Is anyone else blinking, wide-eyed at the calendar right now and wondering how on earth September suddenly became May??! With only a month left of school, I, like many other parents, am turning my gaze from the calendar to the pile of leaflets and booklets offering everything from Lego Camp to Art Attack to Underwater Basket-weaving and wondering whether to dip in a toe and book one course, or just plunge right in and go for it.
Summer is long when you are a parent. Frighteningly long. And here in California, it is double the length I was used to before moving to America. “Whadd`ya mean 11 weeks??!” I hyperventilated, a month or so after arriving here fresh off the boat. Along with “Half n Half” and figuring out what those red flags on top of mailboxes are actually for, we adapted quickly. It was sink or swim team.
But in addition to worrying about how to keep those little bodies occupied as far as Labor Day, there was also the concern that those little brains would turn to mush with all the California sunshine and Icees. Faced with the potential prospect of weeks of slack-jawed drooling at Cartoon Network, I grabbed the pile just yesterday and started flipping through our options.
While I am all for having fun and trying something new (Mad Science Camp is calling to MY inner nerdiness, whether or not my children agree) I was particularly interested in the academic camps. We have struggled in particular this year in Math and Science, and my soon-to-be-6th grader is going to find it even more of a struggle come September if she is still grappling with her 5th grade level fractions and words like “chlorophyll”. As for my 4th grader, he has one of those enviable brains that picks up everything easily but on the other hand, needs to be constantly occupied. Last year, after 11 weeks of having great fun, he took an inordinately long time to get back into his stride in the classroom. His teacher is delighted with his “progress” this year. I don`t blame her. Given the low bar we started from the only way really was up!
The academic camps look good, but they will only cover one or two weeks of Summer. What do we do for the other 9 weeks??! These camps are also in groups, with varying levels of academic emphasis. I know that my 4th grader in particular needs to be set regular homework and fairly strict guidelines to be kept on track. My 6th grader needs a lot of emotional support – in Math!
I spoke to a friend of mine working full time with similar concerns, and the added issue of not having anyone to help her take her children to and from their various summer activities. Her children will be in summer camp every day while she works, and while it is a great program, it is also very light on keeping the academic engines ticking over. She also simply doesn`t have the time or the energy when she comes home from work in the evenings to then sit and work on their Math homework and English homework with them.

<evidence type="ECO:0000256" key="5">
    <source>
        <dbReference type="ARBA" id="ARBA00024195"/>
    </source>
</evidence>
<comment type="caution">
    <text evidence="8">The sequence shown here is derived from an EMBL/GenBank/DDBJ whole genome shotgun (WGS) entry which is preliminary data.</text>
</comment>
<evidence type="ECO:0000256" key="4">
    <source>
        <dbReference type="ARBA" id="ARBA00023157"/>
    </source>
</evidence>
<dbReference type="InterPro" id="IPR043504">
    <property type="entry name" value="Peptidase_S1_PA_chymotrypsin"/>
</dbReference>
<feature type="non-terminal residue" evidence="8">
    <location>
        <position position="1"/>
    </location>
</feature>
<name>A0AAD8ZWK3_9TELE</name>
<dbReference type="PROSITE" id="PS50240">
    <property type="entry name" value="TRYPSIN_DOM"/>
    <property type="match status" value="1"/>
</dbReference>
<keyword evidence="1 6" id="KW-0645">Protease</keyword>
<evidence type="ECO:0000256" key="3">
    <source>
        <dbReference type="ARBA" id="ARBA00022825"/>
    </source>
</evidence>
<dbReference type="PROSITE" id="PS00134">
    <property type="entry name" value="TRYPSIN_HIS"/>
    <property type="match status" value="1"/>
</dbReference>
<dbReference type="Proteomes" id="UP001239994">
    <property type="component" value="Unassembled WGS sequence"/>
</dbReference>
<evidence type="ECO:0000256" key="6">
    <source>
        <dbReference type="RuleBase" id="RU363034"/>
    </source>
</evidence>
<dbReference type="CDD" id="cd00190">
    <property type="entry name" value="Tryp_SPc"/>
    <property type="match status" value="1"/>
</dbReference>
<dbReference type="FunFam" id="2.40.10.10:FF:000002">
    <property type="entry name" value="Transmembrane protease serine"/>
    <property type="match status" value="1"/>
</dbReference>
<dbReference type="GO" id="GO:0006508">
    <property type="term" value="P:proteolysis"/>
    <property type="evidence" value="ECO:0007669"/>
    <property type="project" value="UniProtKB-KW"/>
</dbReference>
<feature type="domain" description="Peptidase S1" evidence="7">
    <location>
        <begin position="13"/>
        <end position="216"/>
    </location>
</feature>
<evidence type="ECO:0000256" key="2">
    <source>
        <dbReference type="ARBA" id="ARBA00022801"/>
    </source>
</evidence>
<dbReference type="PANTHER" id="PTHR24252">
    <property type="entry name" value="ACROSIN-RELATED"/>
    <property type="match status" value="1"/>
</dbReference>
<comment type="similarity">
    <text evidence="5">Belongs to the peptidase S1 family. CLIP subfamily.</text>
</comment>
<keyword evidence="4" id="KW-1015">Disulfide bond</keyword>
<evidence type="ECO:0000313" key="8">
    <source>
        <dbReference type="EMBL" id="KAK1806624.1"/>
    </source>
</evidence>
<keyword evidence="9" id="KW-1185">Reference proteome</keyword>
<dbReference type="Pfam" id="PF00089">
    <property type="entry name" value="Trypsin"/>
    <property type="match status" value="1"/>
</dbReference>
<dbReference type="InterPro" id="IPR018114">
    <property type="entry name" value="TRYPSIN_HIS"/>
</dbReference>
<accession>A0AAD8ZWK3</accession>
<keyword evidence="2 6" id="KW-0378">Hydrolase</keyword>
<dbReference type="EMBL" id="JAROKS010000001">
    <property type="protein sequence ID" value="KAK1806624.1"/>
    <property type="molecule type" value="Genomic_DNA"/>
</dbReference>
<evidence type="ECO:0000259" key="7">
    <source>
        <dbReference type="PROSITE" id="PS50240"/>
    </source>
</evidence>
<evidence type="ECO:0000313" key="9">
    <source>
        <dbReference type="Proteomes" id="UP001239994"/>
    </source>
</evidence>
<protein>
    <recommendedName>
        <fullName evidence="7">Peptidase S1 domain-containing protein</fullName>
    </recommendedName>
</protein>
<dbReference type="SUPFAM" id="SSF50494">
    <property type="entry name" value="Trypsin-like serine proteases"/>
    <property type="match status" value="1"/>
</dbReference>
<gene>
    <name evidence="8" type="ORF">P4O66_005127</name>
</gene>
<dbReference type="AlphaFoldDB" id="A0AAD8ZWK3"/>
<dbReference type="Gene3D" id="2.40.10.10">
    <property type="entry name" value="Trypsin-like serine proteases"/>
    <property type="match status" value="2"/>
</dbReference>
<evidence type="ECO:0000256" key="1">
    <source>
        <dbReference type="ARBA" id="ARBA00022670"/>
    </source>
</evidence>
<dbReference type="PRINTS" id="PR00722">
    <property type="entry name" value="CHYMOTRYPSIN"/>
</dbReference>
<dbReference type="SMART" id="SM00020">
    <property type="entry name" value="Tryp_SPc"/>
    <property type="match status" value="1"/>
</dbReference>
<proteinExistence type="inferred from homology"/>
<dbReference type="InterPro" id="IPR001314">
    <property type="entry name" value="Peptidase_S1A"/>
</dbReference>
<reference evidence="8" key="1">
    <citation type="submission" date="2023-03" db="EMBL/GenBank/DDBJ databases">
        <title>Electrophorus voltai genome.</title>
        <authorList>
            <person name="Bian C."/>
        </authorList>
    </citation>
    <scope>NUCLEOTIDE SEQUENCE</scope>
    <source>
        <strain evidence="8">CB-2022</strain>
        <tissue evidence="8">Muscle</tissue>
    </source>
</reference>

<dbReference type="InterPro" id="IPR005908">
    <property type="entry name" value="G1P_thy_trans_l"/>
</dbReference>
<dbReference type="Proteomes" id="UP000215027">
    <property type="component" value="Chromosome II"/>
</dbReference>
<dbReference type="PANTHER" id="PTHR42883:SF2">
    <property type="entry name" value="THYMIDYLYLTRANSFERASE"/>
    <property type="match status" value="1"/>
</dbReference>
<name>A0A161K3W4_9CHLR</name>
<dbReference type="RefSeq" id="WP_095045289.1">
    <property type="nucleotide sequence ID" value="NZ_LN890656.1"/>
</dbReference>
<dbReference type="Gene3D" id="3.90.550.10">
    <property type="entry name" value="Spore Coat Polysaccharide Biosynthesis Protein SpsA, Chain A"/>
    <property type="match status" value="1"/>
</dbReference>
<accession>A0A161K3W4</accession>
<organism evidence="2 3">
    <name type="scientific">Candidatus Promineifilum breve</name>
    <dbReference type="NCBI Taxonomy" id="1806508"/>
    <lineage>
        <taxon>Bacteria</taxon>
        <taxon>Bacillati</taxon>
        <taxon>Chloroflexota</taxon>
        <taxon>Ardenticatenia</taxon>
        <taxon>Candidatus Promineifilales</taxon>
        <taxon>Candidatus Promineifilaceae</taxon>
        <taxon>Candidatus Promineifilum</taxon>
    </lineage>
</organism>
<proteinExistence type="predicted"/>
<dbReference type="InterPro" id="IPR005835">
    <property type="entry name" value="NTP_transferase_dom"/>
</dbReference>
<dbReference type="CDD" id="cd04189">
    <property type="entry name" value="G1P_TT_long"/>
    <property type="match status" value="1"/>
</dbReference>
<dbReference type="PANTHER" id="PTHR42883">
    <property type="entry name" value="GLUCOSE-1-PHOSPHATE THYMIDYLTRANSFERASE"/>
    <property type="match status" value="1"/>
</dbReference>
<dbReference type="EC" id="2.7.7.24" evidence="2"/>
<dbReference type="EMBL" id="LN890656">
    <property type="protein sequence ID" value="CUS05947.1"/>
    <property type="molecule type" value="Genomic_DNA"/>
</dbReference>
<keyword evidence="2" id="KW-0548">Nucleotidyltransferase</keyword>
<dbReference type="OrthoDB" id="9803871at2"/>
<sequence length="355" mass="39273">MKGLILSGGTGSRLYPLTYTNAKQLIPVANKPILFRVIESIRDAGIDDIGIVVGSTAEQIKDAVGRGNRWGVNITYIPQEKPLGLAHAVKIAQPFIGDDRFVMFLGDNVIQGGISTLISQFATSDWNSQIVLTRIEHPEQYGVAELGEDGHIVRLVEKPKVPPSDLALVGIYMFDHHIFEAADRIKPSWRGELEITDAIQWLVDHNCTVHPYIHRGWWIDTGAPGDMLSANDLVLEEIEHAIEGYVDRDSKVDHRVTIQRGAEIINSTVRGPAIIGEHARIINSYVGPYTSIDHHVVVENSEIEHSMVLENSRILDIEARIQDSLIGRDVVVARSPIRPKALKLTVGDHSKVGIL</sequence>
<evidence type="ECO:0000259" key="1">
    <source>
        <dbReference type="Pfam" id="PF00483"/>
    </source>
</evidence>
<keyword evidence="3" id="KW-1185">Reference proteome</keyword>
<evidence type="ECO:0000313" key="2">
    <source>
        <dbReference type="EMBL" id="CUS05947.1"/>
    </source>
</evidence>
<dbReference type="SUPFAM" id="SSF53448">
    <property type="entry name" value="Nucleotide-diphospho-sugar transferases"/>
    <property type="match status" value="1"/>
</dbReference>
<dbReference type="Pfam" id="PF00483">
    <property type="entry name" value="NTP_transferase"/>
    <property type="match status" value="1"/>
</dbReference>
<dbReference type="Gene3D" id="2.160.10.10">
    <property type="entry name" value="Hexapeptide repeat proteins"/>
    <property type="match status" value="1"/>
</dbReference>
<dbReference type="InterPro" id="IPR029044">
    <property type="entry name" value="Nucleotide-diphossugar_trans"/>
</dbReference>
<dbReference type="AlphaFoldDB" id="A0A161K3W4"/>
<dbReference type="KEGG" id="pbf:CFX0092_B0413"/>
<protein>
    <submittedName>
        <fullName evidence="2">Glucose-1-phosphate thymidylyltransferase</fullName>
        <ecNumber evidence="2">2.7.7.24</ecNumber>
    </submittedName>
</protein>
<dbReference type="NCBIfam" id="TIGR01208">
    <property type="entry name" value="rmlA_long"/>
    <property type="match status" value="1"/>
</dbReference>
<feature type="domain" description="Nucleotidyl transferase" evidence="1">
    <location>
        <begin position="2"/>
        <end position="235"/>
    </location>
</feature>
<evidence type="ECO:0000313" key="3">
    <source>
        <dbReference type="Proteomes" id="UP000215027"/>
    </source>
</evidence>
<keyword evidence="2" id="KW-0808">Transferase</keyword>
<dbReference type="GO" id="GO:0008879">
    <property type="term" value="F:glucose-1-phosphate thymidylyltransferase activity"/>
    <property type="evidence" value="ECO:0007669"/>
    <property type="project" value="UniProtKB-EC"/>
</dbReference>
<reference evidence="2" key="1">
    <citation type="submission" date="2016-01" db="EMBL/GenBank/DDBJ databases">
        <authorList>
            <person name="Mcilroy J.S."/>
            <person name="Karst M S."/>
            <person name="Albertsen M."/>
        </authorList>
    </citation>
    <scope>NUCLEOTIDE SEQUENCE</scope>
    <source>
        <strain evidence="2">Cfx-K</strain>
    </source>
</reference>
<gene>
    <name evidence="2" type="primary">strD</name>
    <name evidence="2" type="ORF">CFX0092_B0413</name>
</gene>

Educational research regularly shows that, when it comes to academics, slow and steady wins the race. Students generally perform better in exams and overall when they stick to a balanced study plan, rather than last minute cramming. And they learn and retain more when they are drip-fed a diet of Math and English at a pace that suits them and a level that challenges them without being too much.
The best way for us to do this over the Summer is going to be to hire a Math tutor and an English tutor. Having these private tutors coming to our home for the Summer will mean that we can give the children steady, weekly, one-on-one attention, set them their own goals, move at the pace that is right for them and the level tailored just for them, and most importantly, provide that consistency that will enable them to slide more seamlessly back into school life with renewed confidence come the start of the new school year.
The value for money that comes from the progress made and results achieved when the curriculum is tailored specifically to suit you is well worth the investment. Last Summer, when English was still my daughter`s second language, Lauren came to see her for two hours every week, and turned the sweet, shy little girl that finished 4th grade into a confident, sassy, B-grade average little minx for 5th grade. A mixed blessing! But – the better her grades became, the more she strived to do better. She gave her back her confidence. That was priceless. I hope we can find another Math-Lauren for this year. With a bit of hard work, I am sure we can lift her up and out of her Math-phobia too.
I have told her – the day she gets called a “geek”, will be the day we know we have made it!